Cecilia Azcarate, Before sixteen

Time for a change

Ieva Laube February 2016
The strong ethical and artistic emphasis of the recent edition of Integrated international art & design conference held in Antwerp (Belgium), has stimulated many thoughts. Here is an impression. 
Belgian philosopher, writer, activist, and professor Lieven De Cauter believes that most of us still think in business-mode: “Graphic design exploded because of packaging and publicity. If you ask me – packaging? Big problem! Publicity ― huge problem! Mental pollution! Deep down, every piece of publicity is propaganda for capitalism. Graphic design has a problem... Architects have a similar problem ― they build for the rich, for the state, and for companies. Even Rem Koolhaas has admitted it! Because we are too bound to money and power. Of course, there’s a silver lining ― a very visible group of architects, artists, designers, and intellectuals actively interrupt normality by proclaiming Hey, we have to work on this!

The architecture / urban planning / social geography collective NDVR are on a mission to transform the former Antwerp Police headquarters into public space for all citizens, filling it with studios, schools, cultural and social organisations, and other interesting functions that city dwellers could benefit from. A business model is in development whose aim is to retain the balance between social and financial profit, and convince others to join-in to purchase the € 10 million Modernist tower.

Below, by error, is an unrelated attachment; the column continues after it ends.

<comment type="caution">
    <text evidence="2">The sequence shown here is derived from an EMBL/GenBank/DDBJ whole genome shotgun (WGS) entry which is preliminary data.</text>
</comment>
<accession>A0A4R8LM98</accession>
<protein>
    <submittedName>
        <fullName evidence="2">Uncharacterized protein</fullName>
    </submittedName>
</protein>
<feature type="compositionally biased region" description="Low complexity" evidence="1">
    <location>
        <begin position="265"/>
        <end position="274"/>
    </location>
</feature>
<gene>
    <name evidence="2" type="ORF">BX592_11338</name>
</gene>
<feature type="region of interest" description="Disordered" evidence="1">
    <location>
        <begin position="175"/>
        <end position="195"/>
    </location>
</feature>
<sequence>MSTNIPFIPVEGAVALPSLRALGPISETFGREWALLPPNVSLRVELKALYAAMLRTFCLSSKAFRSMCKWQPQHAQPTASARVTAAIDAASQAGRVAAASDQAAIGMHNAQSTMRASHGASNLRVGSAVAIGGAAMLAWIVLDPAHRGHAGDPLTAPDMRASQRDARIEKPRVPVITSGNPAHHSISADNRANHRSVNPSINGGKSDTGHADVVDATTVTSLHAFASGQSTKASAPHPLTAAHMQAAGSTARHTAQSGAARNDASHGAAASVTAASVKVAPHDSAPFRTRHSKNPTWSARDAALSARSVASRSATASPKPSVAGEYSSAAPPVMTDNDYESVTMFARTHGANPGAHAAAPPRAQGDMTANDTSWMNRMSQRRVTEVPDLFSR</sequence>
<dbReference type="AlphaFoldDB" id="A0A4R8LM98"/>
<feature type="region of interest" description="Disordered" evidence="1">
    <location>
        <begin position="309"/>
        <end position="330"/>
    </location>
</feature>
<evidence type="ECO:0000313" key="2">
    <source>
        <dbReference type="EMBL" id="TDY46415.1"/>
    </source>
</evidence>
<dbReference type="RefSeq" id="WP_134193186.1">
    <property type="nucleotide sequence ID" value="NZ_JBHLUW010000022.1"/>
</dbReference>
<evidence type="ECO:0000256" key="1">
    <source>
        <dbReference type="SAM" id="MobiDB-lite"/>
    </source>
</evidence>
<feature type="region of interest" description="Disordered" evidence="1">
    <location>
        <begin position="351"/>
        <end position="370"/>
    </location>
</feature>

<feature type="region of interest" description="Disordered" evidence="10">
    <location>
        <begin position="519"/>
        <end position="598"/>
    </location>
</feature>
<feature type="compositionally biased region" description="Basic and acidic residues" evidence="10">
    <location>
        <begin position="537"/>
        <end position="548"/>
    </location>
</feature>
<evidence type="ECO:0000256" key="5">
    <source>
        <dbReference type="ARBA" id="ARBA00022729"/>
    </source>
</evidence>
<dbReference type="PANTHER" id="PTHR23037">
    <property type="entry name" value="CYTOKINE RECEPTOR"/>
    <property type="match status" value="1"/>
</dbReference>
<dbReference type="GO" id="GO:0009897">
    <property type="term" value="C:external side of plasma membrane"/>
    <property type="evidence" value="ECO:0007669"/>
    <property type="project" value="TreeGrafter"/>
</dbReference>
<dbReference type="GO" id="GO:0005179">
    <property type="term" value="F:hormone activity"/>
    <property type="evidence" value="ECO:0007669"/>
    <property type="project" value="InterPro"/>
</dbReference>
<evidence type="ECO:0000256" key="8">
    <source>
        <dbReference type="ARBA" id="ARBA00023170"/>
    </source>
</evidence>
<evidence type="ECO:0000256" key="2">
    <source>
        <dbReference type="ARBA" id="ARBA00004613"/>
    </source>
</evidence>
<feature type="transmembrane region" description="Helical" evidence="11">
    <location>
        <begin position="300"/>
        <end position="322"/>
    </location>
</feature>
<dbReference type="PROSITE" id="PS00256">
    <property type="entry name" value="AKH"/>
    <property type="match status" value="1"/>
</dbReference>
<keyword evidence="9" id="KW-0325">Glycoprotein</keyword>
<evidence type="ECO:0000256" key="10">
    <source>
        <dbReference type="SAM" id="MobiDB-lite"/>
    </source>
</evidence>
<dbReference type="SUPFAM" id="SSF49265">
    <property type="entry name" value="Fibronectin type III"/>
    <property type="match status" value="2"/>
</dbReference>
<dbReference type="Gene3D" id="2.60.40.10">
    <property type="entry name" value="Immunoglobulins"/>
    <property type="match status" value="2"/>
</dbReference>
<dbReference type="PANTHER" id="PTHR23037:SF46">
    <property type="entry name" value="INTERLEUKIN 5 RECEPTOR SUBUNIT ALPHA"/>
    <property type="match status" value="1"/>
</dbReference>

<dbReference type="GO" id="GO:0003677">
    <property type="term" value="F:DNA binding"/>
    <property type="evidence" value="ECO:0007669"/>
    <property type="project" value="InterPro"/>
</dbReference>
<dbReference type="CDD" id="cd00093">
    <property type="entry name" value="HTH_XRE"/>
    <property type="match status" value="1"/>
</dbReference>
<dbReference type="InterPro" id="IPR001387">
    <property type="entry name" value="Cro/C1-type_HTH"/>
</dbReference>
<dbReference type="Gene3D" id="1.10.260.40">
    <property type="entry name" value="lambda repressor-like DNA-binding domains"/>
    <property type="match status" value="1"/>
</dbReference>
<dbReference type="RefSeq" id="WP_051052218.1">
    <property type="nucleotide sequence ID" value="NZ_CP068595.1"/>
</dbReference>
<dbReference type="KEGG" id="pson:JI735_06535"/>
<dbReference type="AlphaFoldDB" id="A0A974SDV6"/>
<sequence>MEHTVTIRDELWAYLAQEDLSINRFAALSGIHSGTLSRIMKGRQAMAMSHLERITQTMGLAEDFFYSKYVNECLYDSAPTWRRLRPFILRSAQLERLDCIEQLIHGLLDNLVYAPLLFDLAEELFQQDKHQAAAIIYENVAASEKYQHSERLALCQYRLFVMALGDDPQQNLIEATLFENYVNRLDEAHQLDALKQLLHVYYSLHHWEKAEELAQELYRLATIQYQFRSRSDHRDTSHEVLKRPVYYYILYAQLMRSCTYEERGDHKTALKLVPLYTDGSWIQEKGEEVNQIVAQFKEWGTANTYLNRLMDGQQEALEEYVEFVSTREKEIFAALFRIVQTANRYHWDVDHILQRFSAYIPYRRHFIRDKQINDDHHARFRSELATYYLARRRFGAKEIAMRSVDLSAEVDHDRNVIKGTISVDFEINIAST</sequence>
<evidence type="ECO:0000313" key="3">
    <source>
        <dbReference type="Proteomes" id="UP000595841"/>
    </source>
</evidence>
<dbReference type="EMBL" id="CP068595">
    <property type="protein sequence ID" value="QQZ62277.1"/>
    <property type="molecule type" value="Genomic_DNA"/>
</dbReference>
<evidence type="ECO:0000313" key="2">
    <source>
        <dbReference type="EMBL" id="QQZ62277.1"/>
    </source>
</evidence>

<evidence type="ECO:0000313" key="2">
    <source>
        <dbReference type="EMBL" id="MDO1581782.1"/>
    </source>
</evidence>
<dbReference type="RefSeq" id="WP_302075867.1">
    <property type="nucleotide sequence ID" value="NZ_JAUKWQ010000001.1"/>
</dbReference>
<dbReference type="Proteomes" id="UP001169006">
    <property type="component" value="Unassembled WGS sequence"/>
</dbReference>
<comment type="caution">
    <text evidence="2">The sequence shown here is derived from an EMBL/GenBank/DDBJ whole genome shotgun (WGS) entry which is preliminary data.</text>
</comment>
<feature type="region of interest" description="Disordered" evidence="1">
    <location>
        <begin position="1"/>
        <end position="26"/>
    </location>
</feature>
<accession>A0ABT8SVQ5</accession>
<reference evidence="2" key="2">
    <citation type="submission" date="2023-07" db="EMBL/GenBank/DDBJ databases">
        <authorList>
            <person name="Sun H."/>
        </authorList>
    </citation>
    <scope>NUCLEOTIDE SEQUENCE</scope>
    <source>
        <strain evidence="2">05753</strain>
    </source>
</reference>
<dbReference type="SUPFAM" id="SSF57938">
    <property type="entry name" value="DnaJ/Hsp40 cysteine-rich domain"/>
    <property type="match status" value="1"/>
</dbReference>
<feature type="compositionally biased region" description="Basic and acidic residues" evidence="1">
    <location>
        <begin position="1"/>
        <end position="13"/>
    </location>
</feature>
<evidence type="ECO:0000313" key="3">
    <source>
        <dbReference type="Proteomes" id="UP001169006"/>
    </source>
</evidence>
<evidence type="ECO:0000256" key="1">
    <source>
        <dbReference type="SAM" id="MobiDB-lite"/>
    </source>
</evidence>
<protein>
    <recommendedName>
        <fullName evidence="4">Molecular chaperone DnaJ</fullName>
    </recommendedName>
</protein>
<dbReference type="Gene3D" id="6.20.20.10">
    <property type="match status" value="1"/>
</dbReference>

Cecilia Azcarate, Before sixteen
Sid Lee New York’s co–Creative Director Cecilia Azcarate worked with Happiness Brussels to create screen-printed posters entitled Oil and Water Do Not Mix, gathering actual oil from an oil spill in the Gulf of Mexico, in order to draw attention to environmental issues. In her recent works beforesixteenIkea beforesixteen, and Kim at the Museum, she ingeniously satirises today’s lifestyle and pop culture. For over 15 years, Harry Pearce worked as a human rights activist, graphic designer, and partner at Pentagram. He created all the design material for Witness, a non-profit organisation that trains people around the world to document atrocities against humanity. For the exhibition Questioning the Bomb, remembering Nagasaki and Hiroshima, he designed a poster using his own blood. It’s All Our Blood corresponds to his own belief that what we do to others we are really doing to ourselves.
Cecilia Azcarate - Kim at the Museum

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Ieva Laube

Ieva Laube is a journalist exploring the creative scenes of Europe ‘on the go’, contributing to digital and printed publications back home in Latvia and abroad. While pursuing a career in writing with a focus on design, architecture, photography, fashion, art and creative initiatives, she loves to engage in non–related endeavors that strive to overstep the perception of conventional thinking, carrying out multidisciplinary performative projects. She is also the managing director of fashion label Collar Swimwear.

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